Q: What would be the best (I'm sure there's some subjectivity involved) way to replicate the univariate distribution relationship diagram of LeeMcq08?

univariate distribution relationship diagram of LeeMcq08

From what I can gather Inkscape and TikZ along with the inkscape2tikz plug-in would be best. But I'm a little overwhelmed with all the options out there.

I talked with the author and he said it was an Xfig LaTeX hybrid which he would not recommend.

BACKGROUND: I'd like to build graphics like those of LeeMcq08 to help organize my thoughts on a number of subjects. I'd like to do it in a way that:

  1. can create vector graphics
  2. supports both programmatic and interactive graphic building
  3. supports the addition of LaTeX to the graphic
  4. is generally extensible
  5. has community support
  • 1
    I don't understand why an Xfig-LaTeX hybrid would not be recommended. I'm sure the time spent trying to find the correct connection bends and alignment in a non-GUI environment (like coding in TiKZ or even PStricks) would take just as much time using the GUI-rich IDE of Xfig. No? I doubt whether Xfig has "programmatic graphic building", but it sure has all the rest.
    – Werner
    Sep 26, 2011 at 3:35
  • @Werner. Yeah, he did not elaborate. I agree that it would be an absolute nightmare trying to programmatically build that graphic. That's why I think doing it in Inkscape and then using the inkscape2tikz plug-in would be best. I've used neither Inkscape nor Xfig, but everything I've read suggests Inkscape is better to work with.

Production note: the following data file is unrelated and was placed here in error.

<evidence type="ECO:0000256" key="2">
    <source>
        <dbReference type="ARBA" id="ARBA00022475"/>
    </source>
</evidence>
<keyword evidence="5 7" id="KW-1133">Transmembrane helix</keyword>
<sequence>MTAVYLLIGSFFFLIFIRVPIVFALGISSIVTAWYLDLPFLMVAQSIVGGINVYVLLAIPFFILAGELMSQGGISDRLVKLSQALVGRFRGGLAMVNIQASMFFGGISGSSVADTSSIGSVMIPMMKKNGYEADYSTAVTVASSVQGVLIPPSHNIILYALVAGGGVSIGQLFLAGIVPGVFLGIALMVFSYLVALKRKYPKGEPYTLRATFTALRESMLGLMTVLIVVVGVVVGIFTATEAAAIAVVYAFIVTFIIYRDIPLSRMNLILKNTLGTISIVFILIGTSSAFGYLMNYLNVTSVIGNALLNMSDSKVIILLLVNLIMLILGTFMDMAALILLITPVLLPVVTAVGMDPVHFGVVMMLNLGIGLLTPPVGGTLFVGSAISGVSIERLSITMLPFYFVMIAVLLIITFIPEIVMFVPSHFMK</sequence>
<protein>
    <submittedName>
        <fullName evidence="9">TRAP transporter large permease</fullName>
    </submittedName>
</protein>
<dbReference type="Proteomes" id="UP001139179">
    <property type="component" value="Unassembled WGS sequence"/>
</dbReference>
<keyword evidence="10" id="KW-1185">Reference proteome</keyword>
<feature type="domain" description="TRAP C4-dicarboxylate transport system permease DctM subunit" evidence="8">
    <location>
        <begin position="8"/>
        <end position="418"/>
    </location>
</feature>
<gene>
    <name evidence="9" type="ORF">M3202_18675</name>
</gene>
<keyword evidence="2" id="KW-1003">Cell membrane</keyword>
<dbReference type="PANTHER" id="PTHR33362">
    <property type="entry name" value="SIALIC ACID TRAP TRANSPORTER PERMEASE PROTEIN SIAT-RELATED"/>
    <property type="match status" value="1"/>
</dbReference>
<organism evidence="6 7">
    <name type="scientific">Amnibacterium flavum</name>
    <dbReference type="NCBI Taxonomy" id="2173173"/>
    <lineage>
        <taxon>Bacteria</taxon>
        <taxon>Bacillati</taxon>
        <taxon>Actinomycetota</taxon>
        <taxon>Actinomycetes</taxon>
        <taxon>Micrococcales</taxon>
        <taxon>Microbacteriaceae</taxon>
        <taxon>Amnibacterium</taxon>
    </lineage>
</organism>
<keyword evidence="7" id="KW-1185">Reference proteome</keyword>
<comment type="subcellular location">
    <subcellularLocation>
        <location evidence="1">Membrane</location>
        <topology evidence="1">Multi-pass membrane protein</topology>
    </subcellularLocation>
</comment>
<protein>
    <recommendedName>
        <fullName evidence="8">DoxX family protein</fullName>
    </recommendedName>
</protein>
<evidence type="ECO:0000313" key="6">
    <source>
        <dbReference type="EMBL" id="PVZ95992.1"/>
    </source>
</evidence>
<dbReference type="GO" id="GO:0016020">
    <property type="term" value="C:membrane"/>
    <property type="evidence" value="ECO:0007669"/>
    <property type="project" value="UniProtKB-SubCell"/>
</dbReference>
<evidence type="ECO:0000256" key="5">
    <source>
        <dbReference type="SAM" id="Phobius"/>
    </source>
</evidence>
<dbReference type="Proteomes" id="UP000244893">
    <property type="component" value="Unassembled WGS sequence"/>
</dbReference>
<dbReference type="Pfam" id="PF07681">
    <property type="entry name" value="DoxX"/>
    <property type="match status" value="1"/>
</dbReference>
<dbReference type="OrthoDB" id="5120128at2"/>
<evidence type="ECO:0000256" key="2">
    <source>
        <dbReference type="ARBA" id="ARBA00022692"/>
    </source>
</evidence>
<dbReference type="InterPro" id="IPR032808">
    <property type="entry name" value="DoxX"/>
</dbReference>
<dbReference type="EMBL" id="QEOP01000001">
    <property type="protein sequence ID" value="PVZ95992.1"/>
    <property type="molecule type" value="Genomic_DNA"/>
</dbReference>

– lowndrul
    Sep 26, 2011 at 3:59

1 Answer 1


You can use Ipe to ease up the replication process. After installing Ipe (if you don't have it) you might want to change how Latex is compiled. You can do this by including the relevant commands (such as small math fonts etc.) in Edit -> Document properties -> Latex Preamble option. Then, from Ipelets -> Insert Image, you can insert your image on the default alpha layer. After defining a new layer, you can start drawing on the beta layer with drawing onto the original image. When you're finished you just turn off alpha layer and import your image as .pdf, .png, .jpg etc.

Obviously, I have the quite low resolution version and the result is as the following

enter image description here

I have exaggerated the box mismatch to show you the difference and also added a couple arrow examples. They can be also changed with the smaller ones. Judging from the fact that the image above took my 2 minutes to cover a quarter of the page, the boxes and rounded rectangles are quite easy. The dashed lines, arc arrows etc. are also supported. This doesn't offer any easy way out when it comes to the equations though, that would take quite some time.

Hope it helps,

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